I know, that's a strange question. Most of us don't live in tall buildings where lightning it likely to strike. According to the American Heritage Science Dictionary (gotta love Google!), A lightning rod is "a grounded metal rod placed high on a structure to conduct electrical current from a lightning strike directly to the ground, preventing the currents from injuring people or animals or from damaging objects."
What does that have to do with you? Recently, I heard a speaker* talk about how to survive (and thrive) in ministry. There were many good points to his sermon:
* Know what fills your tank and what drains. For example, If playing basketball fills your tank, make sure you take time to play when you are busy and/or stressed. It will fill your tank. When your tank is full, you can give more.
* Understand the principle of a fulcrum. A balanced life does not mean equal "things" on each side. At times, when the pressure is greater on one side, you need to move the fulcrum to that side. Later, when the pressure eases, you can slide the fulcrum back to the the center (or the other edge).
* Lead out of rest. Plan periods of rest into your schedule BEFORE your schedule gets full. If you are tired, you will make bad decisions.
These were all great pieces of insight, but the one that struck me most was to have a lightning rod. Lightning rods are placed on top of tall buildings to take the brunt of a lightning strike. The lightning rod prevents injury and destruction to things around them.
Okay, so what does that have to do with anything? In this case, a lightning rod is someone we can go to who can absorb the shock and heat of our troubles and ground them for us. This person can listen to us vent without trying to "fix" everything. This person prevents us from bringing hurt and destruction to those around us.
Like most women, I tend to process things verbally. When I speak about what's bothering me, I tend to feel better---even if the situation hasn't changed. Sometimes my answer comes while I'm talking it out. But I have to be careful who I talk to. If I share with my husband, he wants to fix it. (In his words, men were created to build and protect. If they can't build or protect, they want to ignore or destroy.) My lightning rod also needs to be someone who can freely share with me. If she acts as my lightning rod, with no outlet, she will soon burn up.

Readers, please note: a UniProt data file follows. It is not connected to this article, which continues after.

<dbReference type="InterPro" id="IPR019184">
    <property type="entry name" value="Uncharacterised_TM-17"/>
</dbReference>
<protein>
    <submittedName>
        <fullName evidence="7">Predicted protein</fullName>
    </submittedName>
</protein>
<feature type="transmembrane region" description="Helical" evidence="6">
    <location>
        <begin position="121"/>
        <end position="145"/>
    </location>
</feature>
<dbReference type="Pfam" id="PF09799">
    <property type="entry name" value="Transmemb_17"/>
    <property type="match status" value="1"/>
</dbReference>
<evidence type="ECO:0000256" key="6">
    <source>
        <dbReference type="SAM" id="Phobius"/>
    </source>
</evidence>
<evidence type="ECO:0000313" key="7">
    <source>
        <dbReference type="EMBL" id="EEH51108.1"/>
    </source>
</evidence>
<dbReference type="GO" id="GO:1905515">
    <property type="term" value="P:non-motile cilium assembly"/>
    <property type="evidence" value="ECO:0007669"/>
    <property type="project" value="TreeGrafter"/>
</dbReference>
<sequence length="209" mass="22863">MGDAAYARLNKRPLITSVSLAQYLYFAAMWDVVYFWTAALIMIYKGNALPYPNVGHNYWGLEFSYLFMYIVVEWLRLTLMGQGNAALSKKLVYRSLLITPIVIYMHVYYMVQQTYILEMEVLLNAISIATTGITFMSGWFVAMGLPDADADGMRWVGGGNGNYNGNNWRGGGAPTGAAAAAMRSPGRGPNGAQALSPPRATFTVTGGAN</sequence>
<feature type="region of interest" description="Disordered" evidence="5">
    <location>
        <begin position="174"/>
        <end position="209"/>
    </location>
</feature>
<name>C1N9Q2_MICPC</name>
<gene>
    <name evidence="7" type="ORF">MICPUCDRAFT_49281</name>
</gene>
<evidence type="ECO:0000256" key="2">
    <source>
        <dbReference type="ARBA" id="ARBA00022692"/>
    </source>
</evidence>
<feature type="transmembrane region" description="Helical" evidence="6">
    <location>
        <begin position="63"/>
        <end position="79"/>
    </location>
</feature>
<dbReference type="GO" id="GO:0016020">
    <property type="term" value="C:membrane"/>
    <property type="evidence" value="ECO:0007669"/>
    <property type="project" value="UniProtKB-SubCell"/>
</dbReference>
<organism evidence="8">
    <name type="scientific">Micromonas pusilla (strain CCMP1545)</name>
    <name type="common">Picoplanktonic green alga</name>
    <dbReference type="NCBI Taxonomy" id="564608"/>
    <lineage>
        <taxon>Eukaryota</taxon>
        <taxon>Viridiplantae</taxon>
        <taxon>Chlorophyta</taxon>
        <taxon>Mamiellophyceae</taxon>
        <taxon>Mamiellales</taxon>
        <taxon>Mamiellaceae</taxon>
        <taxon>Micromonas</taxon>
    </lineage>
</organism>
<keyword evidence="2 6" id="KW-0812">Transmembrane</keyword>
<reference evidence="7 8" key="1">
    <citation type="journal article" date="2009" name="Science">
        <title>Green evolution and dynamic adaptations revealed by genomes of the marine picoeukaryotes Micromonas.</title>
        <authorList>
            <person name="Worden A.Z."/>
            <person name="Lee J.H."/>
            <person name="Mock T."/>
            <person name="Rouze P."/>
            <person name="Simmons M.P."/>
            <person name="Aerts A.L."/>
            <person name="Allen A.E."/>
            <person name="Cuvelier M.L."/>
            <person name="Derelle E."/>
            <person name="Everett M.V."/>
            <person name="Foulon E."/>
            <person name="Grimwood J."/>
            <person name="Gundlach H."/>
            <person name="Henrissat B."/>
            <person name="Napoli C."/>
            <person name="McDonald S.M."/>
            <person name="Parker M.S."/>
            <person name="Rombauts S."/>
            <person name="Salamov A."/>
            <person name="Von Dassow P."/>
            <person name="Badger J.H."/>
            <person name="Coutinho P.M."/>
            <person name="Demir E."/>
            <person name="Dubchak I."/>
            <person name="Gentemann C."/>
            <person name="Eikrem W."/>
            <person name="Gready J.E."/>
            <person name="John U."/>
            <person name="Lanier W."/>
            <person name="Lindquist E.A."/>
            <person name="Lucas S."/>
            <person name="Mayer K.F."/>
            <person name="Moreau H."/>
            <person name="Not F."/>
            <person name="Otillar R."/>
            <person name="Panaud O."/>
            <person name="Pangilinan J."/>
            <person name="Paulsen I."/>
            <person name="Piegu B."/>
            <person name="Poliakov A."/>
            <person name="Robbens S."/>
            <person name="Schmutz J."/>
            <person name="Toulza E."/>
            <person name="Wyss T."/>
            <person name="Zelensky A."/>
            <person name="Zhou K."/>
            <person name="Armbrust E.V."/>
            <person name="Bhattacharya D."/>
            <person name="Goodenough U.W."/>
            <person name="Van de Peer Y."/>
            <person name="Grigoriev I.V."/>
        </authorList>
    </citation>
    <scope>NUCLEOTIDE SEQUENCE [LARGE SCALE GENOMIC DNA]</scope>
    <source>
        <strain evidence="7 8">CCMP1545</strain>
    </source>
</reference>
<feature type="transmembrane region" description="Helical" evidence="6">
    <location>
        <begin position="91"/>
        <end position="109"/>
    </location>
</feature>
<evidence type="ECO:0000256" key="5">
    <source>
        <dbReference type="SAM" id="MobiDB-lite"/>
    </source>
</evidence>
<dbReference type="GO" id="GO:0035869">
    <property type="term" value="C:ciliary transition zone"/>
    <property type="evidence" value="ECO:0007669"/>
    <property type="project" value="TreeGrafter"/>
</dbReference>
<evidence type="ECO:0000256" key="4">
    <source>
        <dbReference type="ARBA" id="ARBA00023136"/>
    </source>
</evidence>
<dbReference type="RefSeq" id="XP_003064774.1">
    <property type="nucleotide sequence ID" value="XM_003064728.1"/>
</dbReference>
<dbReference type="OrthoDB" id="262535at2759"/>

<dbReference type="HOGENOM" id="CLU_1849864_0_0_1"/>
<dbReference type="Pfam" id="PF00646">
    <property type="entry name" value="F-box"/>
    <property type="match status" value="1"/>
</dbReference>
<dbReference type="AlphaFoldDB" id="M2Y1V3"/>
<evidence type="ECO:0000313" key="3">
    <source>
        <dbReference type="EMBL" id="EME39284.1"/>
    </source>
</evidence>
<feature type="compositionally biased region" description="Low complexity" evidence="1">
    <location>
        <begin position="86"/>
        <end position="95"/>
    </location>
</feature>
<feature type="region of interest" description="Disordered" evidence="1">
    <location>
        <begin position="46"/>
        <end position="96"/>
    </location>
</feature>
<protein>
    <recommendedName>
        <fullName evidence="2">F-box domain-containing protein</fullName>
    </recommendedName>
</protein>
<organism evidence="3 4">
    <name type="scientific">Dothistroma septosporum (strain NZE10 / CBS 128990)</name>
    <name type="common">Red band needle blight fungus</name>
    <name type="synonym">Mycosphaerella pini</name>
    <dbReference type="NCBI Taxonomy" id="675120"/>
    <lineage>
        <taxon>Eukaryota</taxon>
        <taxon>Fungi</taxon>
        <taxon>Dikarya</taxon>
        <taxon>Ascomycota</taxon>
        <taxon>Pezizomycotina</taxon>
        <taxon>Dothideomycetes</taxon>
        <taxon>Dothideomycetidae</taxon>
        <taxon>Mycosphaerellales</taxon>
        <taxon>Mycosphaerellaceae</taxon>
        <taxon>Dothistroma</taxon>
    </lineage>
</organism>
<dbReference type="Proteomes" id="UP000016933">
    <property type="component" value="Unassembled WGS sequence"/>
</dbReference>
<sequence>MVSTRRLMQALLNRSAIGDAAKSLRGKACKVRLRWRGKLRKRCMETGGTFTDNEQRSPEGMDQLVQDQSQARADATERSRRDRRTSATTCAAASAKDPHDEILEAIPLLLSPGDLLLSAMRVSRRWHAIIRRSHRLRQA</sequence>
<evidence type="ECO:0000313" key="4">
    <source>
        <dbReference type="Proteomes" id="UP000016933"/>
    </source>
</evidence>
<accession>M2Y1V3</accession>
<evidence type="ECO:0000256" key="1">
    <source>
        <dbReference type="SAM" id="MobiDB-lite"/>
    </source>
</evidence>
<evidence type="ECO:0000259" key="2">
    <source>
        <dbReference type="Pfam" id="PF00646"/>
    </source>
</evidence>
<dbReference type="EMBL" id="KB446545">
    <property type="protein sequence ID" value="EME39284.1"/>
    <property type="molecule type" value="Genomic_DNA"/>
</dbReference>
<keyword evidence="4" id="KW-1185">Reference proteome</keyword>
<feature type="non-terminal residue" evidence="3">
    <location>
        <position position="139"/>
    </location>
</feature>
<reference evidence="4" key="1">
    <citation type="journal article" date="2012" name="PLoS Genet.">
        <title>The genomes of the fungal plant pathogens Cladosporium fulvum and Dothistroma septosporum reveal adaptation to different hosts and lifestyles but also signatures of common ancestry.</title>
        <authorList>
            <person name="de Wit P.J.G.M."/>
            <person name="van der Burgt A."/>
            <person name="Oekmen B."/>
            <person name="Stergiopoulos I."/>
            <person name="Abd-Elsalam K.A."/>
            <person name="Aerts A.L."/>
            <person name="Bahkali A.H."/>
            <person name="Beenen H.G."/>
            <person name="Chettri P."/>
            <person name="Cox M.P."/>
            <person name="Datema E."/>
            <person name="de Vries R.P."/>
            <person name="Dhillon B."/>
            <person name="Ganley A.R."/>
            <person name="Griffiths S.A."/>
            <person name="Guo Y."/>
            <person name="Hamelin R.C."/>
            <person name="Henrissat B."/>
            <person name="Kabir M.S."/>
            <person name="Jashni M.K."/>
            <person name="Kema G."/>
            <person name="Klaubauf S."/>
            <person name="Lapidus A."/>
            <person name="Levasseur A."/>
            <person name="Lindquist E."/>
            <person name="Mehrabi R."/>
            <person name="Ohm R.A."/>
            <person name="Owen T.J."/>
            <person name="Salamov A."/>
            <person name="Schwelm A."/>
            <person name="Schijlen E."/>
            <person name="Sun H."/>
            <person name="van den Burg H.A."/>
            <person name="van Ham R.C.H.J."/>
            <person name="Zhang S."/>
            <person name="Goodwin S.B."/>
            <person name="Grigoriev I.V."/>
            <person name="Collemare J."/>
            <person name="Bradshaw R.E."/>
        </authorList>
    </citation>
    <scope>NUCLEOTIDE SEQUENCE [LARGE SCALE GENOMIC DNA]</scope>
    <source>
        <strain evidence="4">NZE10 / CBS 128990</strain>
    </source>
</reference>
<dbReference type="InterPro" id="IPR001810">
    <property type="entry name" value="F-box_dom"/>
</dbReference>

Since hearing this sermon, I've been thinking a lot. There is so much of my life that I don't feel comfortable sharing with people. I don't want to be vulnerable. I don't want to appear weak. But I know I need this release valve in my life. I have found a friend that I believe is going to be a good lightning rod. (And she has agreed to serve as one!) I've been a lightning rod, of sorts, for her over the past 3 years, but I haven't been willing to trust her with my lightning strikes. This week, I took a step of faith and invited her to share more deeply in my life.
That old proverb is true: A burden shared is lighter.
*Wayne Cordeiro, pastor of New Hope Christian Fellowship in Honolulu, Hawaii. No. I wasn't IN Hawaii. I watched via DVD! (Bummer, I know!)